Pablo, sorry not to get back to the page last night but I just ran out of steam. I'll keep on chipping away it over over the course of the weekend and jot a few more notes so that you can see what I have done. cheers --Bob Burton 14:47, 12 December 2008 (EST)

Removed early history

I have removed a substantial about of details about the predecessor companies to Novartis. It is posted below -- as this material is already available on the web, I'm not inclined to reproduce it again though I'll add a pointer link to the early history.--Bob Burton 14:47, 12 December 2008 (EST)


Johann Rudolf Geigy-Gemuseus (1733–1793) began trading in 1758 in materials, chemicals, dyes and drugs of all kinds"[cite this quote] in Basel, Switzerland. Johann Rudolf Geigy-Merian (1830–1917) and Johann Muller-Pack acquired a site in Basel in 1857, where they built a dyewood mill and a dye extraction plant. Two years later, they began the production of synthetic fuchsine. In 1901, they formed the public limited company Geigy and the name of the company was changed to J. R. Geigy Ltd in 1914.

In 1859 Alexander Clavel (1805 – 1873) took up the production of fuchsine in his factory for silk-dyeing works in Basel. In 1864, a new site for the production of synthetic dyes was constructed, and in 1873, Clavel sold his dye factory to the new company Bindschedler & Busch. In 1884 Bindschedler & Busch is transformed into a joint-stock company with the name "Gesellschaft für Chemische Industrie Basel" (Company for Chemical Industry Basel). The abbreviation Ciba was adopted as the company's name in 1945.

In 1925 J. R. Geigy Ltd. began producing textile auxiliaries,[clarification needed] an activity which Ciba took up in 1928.

In 1939, Geigy chemist Paul Hermann Müller discovered that DDT was effective against malaria-bearing insects. He received the Nobel Prize in Medicine for this work in 1948.

Ciba and Geigy merged in 1971 to form Ciba-Geigy Ltd., and this company merged with Sandoz in 1996 to form Novartis.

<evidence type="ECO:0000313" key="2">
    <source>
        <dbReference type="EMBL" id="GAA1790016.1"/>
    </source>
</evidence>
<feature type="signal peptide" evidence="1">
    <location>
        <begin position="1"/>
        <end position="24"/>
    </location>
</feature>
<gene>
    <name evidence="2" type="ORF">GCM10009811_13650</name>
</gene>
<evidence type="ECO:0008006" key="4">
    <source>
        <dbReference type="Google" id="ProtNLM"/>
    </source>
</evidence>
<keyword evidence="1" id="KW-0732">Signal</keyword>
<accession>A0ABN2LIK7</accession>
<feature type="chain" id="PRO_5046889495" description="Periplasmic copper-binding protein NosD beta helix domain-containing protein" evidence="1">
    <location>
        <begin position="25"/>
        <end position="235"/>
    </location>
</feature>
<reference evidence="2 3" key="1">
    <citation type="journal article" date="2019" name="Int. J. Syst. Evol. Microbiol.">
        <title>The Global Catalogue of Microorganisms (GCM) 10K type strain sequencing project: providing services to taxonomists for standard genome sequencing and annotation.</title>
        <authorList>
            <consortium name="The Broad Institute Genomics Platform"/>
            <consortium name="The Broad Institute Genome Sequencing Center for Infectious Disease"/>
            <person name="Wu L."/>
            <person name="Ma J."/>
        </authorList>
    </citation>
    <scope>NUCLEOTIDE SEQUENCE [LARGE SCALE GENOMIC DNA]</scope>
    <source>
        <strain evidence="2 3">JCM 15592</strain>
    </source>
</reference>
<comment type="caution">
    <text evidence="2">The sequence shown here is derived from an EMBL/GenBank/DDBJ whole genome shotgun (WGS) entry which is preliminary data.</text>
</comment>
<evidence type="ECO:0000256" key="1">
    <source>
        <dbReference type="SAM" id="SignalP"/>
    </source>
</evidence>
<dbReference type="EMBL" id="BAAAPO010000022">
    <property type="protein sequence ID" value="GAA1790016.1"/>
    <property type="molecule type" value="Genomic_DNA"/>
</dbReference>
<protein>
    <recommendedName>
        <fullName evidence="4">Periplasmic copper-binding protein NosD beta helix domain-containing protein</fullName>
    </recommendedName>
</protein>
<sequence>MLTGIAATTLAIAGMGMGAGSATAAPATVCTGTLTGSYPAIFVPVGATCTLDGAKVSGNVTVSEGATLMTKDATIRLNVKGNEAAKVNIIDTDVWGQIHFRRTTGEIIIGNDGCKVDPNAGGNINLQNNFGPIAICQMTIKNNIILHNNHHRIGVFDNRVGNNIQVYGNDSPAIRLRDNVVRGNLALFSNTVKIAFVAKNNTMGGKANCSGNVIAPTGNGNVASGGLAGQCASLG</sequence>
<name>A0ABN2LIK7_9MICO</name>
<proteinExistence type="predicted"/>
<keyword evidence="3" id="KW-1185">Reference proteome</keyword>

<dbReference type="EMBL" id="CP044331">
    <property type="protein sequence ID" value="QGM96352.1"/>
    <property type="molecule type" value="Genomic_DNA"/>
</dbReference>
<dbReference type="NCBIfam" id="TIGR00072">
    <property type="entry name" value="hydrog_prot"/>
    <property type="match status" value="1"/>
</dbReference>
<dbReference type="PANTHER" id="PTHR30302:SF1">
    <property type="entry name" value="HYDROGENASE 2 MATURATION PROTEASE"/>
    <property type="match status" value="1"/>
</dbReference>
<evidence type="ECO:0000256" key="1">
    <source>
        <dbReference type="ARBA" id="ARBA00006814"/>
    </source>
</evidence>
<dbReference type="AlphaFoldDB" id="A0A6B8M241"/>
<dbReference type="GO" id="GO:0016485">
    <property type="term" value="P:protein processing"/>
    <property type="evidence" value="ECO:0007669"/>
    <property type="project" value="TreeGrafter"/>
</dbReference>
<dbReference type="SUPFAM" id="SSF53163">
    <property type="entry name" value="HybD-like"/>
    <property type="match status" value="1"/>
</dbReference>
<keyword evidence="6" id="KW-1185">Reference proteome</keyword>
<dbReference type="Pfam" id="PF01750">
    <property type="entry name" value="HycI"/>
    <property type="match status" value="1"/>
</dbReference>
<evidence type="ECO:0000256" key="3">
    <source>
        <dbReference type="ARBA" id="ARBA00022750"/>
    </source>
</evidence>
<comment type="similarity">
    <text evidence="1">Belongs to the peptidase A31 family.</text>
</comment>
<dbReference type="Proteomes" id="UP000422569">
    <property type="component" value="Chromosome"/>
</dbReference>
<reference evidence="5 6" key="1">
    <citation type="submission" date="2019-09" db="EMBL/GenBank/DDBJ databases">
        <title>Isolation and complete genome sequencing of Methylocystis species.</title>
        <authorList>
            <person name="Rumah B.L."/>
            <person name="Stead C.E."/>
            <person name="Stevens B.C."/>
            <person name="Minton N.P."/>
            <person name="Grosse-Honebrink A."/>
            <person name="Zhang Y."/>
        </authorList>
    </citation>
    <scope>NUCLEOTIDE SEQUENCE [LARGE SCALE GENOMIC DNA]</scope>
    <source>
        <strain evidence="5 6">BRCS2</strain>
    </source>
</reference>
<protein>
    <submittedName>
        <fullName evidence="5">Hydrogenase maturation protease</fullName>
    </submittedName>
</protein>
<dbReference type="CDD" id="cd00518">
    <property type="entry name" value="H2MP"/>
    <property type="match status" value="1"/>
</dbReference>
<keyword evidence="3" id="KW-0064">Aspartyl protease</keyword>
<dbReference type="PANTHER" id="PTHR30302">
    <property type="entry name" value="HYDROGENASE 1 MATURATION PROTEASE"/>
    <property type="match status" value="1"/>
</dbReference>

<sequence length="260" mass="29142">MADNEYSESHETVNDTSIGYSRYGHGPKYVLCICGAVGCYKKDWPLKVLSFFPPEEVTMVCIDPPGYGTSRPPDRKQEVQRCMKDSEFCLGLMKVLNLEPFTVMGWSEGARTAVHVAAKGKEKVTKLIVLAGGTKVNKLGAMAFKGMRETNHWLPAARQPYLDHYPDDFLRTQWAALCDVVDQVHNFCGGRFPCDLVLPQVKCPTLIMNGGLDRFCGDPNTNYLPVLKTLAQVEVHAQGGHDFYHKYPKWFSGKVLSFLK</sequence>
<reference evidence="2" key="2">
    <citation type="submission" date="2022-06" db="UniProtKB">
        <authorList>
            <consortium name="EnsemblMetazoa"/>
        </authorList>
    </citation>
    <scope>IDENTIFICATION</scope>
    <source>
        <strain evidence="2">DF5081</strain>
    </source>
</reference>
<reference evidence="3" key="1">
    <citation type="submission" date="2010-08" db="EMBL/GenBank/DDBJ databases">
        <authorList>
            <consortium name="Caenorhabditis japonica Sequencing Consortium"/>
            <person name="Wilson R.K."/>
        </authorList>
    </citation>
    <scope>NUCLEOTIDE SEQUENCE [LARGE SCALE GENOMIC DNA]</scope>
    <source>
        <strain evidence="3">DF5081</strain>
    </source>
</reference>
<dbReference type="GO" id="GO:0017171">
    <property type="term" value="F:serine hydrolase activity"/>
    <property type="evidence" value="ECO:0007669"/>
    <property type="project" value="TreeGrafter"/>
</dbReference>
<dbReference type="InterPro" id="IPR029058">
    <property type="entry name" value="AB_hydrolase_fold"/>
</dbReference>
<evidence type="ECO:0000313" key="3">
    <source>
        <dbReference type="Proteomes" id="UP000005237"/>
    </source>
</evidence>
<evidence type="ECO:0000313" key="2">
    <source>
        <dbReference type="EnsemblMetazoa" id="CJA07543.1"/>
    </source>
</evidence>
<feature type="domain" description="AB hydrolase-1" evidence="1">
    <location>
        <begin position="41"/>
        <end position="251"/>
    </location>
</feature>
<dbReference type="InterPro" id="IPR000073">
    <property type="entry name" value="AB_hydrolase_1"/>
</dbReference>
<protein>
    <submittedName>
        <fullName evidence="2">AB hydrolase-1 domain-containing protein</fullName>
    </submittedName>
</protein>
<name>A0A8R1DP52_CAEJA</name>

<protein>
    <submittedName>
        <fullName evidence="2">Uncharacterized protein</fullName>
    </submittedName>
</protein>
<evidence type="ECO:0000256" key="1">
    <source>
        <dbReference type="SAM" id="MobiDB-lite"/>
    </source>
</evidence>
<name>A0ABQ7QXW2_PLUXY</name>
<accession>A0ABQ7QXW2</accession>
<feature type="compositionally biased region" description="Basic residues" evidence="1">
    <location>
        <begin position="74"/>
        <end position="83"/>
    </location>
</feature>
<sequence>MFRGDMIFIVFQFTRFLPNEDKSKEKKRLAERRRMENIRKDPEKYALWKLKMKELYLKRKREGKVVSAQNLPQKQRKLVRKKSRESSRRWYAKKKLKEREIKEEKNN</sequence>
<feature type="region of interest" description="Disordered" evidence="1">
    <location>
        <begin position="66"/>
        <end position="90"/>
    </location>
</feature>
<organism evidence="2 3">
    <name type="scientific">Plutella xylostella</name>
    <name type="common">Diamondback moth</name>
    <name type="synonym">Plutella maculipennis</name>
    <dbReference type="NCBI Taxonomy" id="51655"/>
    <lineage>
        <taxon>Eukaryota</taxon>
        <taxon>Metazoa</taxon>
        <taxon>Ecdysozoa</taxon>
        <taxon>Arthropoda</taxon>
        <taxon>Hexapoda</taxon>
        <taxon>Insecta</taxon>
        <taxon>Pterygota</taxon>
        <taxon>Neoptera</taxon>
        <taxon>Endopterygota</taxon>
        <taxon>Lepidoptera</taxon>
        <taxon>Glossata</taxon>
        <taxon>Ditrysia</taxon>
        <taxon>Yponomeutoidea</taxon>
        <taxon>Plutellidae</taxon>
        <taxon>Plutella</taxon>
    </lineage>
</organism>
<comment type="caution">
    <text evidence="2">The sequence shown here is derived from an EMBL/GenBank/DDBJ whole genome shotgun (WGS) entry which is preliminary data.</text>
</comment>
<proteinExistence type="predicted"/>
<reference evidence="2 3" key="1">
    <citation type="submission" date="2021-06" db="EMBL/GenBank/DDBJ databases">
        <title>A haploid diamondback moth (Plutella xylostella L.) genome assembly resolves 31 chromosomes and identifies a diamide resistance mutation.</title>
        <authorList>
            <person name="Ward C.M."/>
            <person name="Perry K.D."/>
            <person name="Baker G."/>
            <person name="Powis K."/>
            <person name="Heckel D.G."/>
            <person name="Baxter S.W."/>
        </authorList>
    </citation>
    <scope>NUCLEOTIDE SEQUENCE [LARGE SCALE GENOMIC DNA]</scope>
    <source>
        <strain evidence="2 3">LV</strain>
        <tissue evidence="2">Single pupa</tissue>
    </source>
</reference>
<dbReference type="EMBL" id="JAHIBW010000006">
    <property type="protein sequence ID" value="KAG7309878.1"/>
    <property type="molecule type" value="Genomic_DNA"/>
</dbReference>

Founded in 1886 by Dr. Alfred Kern (1850–1893) and Edouard Sandoz (1853–1928). The first dyes manufactured there were alizarine blue and auramine. After Kern's death, the partnership became the corporation Chemische Fabrik vormals Sandoz in 1895. The company began producing the fever-reducing drug antipyrin in the same year. Further pharmaceutical research began in 1917 under Professor Arthur Stoll (1887–1971). In 1899, the company began producing the sugar substitute saccharin.

Between the World Wars, Gynergen (1921) and Calcium-Sandoz (1929) were brought to market. Sandoz also produced chemicals for textiles, paper, and leather, beginning in 1929. In 1939, they began producing agricultural chemicals.

In 2005, Sandoz expanded significantly though the acquisition of Hexal, one of Germany's largest generic drug companies, and Eon Labs, a fast-growing US generic pharmaceutical company.

Sandoz opened its first foreign offices in 1964.

In 1967, Sandoz merged with Wander AG (known for Ovomaltine and Isostar). Sandoz acquired the companies Delmark, Wasabröd (a Swedish manufacturer of crisp bread), and Gerber Products Company (a baby food company).

On 1 November 1986, a fire broke out in a production plant storage room, which led to a large amount of pesticide being released into the upper Rhine river. This exposure had quite a negative impact on the aquatic and environmental surroundings.

In 1995, Sandoz spun off its speciality chemicals business to form Clariant. Subsequently, in 1997, Clariant merged with the speciality chemicals business that was spun off from Hoechst AG in Germany.

Further cull from the history section

I'm not sure that these bits really added much so have taken them off the article page.--Bob Burton 04:44, 13 December 2008 (EST)

In 1998 the company made headlines with its biotechnology licensing agreement with the UC Berkeley Department of Plant and Microbial Biology. Critics of the agreement expressed concern over prospects that the agreement would diminish academic objectivity, or lead to the commercialization of genetically modified plants. The agreement expired in 2003.